**Instructor:**
Adrian Raftery, Department of Statistics.
My office is room C-313, Padelford Hall.
My phone number is 206-543-4505, which I will answer during office hours.
My email address is raftery AT uw DOT edu; email is the best way
to contact me outside office hours.

**Grader:** Steven Danna, Evans School of Public Affairs,
email sdanna7 at uw dot edu, will be the
grader for the course. He will grade homeworks, and will also hold office
hours and answer questions by email.

**Office hours:** I will hold office hours on
Thursdays from 4:00-5:30pm in Padelford C-313.
Please do not hesitate to come and see me if you have a problem or if you
just want to discuss issues arising in the class.

I will also hold "electronic office hours" by responding to email questions, with a target response time of one working day. If it seems appropriate to me, and if you don't ask me not to, I will send the response to the class mailing list (see below), after removing your name and identifying information.

Steven Danna will hold office hours on Fridays from 4:00-5:00pm in Padelford B-302.

Here is a summary of the general course schedule and office hours.

Time | Monday | Tuesday | Wednesday | Thursday | Friday |
---|---|---|---|---|---|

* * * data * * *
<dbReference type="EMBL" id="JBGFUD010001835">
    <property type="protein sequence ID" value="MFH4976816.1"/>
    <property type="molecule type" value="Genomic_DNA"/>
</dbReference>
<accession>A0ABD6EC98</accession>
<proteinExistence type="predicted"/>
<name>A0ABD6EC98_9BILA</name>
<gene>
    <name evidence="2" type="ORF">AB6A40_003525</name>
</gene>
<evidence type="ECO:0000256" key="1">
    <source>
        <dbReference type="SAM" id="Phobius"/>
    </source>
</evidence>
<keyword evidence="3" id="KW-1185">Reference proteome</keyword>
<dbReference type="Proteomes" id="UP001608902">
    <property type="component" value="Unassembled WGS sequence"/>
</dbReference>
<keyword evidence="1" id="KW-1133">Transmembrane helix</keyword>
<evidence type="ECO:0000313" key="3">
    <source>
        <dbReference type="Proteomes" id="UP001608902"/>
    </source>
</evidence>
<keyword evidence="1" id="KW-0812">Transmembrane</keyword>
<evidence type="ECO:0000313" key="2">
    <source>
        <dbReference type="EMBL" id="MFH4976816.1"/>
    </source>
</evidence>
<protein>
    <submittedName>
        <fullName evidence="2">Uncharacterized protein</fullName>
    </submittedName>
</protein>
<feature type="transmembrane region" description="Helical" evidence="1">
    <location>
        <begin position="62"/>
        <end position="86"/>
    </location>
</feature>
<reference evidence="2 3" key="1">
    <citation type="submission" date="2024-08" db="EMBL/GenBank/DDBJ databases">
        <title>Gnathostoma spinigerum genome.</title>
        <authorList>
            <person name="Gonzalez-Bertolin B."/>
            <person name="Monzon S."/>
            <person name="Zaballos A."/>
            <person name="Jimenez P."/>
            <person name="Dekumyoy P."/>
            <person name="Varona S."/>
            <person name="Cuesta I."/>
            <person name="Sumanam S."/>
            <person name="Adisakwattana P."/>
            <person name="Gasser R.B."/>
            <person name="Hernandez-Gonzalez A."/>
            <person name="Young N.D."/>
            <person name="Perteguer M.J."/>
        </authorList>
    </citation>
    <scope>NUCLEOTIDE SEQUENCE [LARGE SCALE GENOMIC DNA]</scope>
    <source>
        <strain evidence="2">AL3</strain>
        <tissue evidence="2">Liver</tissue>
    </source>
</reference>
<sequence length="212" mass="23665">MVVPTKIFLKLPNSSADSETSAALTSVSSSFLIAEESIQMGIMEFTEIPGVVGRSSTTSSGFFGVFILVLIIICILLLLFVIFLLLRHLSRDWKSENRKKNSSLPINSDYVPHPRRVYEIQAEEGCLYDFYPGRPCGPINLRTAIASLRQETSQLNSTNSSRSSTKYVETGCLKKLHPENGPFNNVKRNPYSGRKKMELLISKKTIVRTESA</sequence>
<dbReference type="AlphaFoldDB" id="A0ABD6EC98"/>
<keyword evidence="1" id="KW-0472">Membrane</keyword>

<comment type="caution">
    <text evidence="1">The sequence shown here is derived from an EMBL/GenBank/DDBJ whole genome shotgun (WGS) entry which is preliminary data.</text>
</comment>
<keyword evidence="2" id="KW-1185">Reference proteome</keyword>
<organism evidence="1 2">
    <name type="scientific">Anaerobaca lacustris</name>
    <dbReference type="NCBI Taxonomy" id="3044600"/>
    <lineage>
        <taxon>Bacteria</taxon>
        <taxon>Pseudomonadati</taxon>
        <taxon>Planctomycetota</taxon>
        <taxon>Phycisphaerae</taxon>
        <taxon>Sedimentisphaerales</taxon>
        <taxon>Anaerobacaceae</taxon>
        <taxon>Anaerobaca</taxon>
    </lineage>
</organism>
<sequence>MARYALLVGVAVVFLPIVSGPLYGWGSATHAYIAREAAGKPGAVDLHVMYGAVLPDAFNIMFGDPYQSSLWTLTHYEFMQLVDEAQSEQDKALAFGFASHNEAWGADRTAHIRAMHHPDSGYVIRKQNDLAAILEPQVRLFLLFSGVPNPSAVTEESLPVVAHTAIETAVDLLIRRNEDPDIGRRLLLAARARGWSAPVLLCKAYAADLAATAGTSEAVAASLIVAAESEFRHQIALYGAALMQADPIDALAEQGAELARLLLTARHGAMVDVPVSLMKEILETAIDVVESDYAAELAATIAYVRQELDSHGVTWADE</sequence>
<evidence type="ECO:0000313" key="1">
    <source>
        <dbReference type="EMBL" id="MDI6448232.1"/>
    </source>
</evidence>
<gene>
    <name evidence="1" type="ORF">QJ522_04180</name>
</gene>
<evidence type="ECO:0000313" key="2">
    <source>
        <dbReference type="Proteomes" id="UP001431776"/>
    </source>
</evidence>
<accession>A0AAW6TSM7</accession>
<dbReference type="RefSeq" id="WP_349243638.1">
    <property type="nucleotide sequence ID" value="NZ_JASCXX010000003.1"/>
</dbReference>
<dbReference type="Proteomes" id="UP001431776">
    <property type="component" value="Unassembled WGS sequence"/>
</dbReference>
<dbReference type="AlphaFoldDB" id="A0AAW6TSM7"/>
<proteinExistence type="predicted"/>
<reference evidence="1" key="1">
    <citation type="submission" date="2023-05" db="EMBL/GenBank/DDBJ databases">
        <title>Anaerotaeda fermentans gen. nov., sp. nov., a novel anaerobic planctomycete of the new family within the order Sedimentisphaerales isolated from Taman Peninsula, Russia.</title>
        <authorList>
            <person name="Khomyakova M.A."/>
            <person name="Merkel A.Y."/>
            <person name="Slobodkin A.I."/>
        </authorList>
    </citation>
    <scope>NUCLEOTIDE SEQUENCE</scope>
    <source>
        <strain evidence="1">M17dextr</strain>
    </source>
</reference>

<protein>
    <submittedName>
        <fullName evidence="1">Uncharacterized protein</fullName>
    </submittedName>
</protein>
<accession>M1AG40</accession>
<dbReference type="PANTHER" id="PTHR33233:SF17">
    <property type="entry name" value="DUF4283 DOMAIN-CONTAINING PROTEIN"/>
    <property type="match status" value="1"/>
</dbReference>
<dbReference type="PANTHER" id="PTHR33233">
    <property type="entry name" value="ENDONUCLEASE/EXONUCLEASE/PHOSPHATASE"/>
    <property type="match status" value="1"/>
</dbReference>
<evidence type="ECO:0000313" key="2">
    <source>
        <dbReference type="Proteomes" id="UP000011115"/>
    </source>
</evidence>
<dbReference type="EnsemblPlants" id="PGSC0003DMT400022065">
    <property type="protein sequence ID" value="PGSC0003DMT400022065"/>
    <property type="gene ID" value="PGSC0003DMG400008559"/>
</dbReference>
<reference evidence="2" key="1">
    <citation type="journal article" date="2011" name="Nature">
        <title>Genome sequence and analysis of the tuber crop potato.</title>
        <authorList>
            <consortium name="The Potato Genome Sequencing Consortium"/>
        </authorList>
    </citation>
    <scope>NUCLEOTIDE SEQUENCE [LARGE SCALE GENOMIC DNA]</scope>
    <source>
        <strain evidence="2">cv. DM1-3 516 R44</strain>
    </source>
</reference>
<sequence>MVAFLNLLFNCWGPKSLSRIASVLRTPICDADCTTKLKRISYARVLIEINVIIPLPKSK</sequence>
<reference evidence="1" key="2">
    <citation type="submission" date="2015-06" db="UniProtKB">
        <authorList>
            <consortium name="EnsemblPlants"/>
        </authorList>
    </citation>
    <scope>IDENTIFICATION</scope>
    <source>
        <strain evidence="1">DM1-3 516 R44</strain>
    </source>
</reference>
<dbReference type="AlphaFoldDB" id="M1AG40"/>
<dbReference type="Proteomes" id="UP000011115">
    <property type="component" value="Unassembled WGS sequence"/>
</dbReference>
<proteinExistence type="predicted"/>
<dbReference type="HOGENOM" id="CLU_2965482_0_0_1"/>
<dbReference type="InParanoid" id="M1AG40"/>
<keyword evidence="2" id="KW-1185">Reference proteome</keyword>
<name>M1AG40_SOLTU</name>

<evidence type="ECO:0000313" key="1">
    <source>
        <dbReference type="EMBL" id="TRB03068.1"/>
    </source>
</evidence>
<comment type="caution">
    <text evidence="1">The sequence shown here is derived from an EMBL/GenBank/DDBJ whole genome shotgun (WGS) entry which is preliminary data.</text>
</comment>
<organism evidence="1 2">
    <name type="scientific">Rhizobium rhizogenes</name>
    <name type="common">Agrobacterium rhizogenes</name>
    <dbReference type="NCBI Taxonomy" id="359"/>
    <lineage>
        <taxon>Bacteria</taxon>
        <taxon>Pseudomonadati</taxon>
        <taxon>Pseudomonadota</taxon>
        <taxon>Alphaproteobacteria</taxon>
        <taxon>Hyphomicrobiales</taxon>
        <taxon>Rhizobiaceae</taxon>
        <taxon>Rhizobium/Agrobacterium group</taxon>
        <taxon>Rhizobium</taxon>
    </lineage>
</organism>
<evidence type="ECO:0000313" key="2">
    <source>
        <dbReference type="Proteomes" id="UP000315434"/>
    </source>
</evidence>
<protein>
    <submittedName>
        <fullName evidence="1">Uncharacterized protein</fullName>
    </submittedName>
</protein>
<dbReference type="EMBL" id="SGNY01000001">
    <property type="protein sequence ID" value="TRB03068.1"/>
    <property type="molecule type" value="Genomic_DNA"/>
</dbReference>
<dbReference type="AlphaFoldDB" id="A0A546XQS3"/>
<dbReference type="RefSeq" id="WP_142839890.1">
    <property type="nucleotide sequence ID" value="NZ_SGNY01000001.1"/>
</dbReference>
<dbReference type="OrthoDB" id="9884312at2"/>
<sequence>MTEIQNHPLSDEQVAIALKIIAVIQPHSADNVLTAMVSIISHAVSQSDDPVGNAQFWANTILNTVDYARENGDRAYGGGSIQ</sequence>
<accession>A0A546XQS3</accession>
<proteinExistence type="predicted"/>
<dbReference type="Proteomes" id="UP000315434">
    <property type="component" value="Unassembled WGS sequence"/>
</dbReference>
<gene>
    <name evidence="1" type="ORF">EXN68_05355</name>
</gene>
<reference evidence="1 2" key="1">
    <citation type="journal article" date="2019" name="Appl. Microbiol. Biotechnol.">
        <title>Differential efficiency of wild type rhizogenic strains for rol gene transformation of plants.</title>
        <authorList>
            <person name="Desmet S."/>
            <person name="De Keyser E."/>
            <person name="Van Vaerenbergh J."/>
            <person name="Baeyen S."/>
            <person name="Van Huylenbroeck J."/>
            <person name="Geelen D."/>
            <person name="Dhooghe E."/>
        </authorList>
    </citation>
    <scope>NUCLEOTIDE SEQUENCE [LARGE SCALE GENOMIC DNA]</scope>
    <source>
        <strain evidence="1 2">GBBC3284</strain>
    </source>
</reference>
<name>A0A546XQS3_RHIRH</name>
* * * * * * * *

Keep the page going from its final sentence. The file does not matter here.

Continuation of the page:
12:30-1:20 | Quiz section | ||||

1:30-2:20 | |||||

2:30-3:20 | Class: Homework due | Class | Class | ||

3:30-4:00 | |||||

4:00-5:30 | Adrian office hours PDL C-313 | Steven office hours PDL B-502 |

**Prerequisites:** One of the following:

- STAT 502
- STAT 421
- STAT 342
- STAT 390
- a grade of at least 3.0 in STAT 311, plus MATH 126
- SOC 505
- permission of instructor.

**Relation to other courses:**
There are several applied regression courses on campus; this one
is probably the most technically rigorous.
This course covers material similar to STAT 423, but at a more
advanced level. This is a graduate course; if you are an undergraduate
you should probably be taking STAT 423 instead.
This course covers material similar to SOC 506/CS&SS 507,
but with a more technical emphasis.

**Registration:**
Please register for the course for credit; auditing is not allowed.
If you are not a registered student but are a UW
employee, you may be eligible to take this class tuition-free via
the UW Tuition Exemption Benefit. In any event, all students
must register. See the
registration instructions for students, UW employees and non-UW
individuals.

**Requirements:**
Your course grade will be based on homework assignments (35%),
quiz section participation (5%),
a mid-term exam (25%),
a group project (30%), and participation in the project presentation
sessions (5%). If not enough project topics are proposed,